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Meet Rose  : Our Australian Girl Series : Book 1 - Sherryl Clark

Meet Rose

Our Australian Girl Series : Book 1

By: Sherryl Clark, Lucia Masciullo (Illustrator)

Paperback

Published: 31st January 2011
For Ages: 9 - 12 years old
Ships: 5 to 9 business days
5 to 9 business days
RRP $14.95
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OFF

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Published: 27th January 2011
Format: ePUB
$10.99

It's 1900 and Rose lives with her family in a big house in Melbourne. She wants to play cricket, climb trees and be an adventurer! But Rose's mother has other ideas, and only wants Rose to be a proper young lady, wear frilly dresses and learn how to sew.

Then Rose's favourite young aunt, Alice, comes to town, and everything changes. Alice is a suffragette who wears pantaloons and is eager to show Rose the wider world. Will Rose's mother let Aunt Alice stay? And will Rose ever get to do the things that she really loves?

Meet Rose and join her adventure in the first of four stories about a Federation girl who's determined to do things her way.

About The Author

Sherryl Clark's first children's book was The Too-Tight Tutu which was published in the Aussie Bites series in 1997. Since then she has published almost 30 children's books, including Sixth Grade Style Queen (Not!) and Motormouth . She has had two collections of poetry for adults published by Pariah Press - Edge (1990) and Thicker Than Water (1999), and is a co-editor of Poetrix magazine. Sherryl teaches fiction and poetry writing in the Diploma of Arts - Professional Writing and Editing at Victoria University and Holmesglen TAFE.

Lucia Masciullo grew up in Livorno, Tuscany, among smells of saltiness and rosemary. She always loved painting and after graduating in Biology she decided to pursue her dream career as an artist. In 2006 she moved to Brisbane and since then has been happily working as a fine art painter and freelance illustrator. She has recently illustrated Sonya Hartnett's The Boy and Toy.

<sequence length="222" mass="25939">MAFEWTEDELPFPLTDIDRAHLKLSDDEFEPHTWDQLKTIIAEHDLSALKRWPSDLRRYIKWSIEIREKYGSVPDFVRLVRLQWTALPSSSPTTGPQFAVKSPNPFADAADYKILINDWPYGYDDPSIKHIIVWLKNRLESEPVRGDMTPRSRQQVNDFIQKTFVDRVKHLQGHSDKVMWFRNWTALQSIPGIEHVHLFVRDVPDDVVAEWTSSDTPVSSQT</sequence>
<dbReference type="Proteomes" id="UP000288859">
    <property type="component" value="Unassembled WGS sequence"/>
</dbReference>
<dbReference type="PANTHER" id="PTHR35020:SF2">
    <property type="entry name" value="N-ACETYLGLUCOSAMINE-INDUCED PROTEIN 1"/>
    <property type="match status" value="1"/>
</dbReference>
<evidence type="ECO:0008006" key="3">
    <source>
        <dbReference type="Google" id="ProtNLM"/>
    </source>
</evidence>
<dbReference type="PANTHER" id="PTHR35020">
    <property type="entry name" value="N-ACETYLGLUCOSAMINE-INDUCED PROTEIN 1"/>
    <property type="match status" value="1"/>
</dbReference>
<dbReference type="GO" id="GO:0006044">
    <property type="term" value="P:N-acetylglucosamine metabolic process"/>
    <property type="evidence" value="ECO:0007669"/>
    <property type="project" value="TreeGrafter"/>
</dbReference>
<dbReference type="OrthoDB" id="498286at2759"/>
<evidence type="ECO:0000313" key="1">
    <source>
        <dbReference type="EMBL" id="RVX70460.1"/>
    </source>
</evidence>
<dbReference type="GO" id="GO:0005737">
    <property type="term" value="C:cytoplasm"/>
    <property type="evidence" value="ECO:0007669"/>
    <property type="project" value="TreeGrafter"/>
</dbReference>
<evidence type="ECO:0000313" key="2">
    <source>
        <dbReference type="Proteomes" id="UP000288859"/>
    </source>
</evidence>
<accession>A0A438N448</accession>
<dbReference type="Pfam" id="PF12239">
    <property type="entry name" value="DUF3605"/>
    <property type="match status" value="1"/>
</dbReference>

Aunt Alice hailed a cab and they sped up Bourke Street, the horse's mane and tail flying, as if it knew they were trying to beat Mother home.

Rose dared to hope that they would indeed get there first. Trees and houses whipped past, and as the horse slowed on the hill up from the river, Aunt Alice leaned out and peered ahead. 'There's the carriage.' She called up to the driver. 'Take the next right, and then the left. Hurry!'

The driver followed Aunt Alice's directions, urging the horse on, and Rose realised they'd be entering their street from the other end. She leaned forward, craning her neck.

If they were caught, Rose'd be writing lines for the next year! What would Aunt Alice's punishment be? What if Mother put her out on the street? With all her trunks?

No. Rose sat up straight and clenched her hands. Aunt Alice had just given her the most exciting day of her life. How could that be wrong? She would not let Mother turn Aunt Alice out. She would argue and get Father's support and be as stubborn as a mule, so there!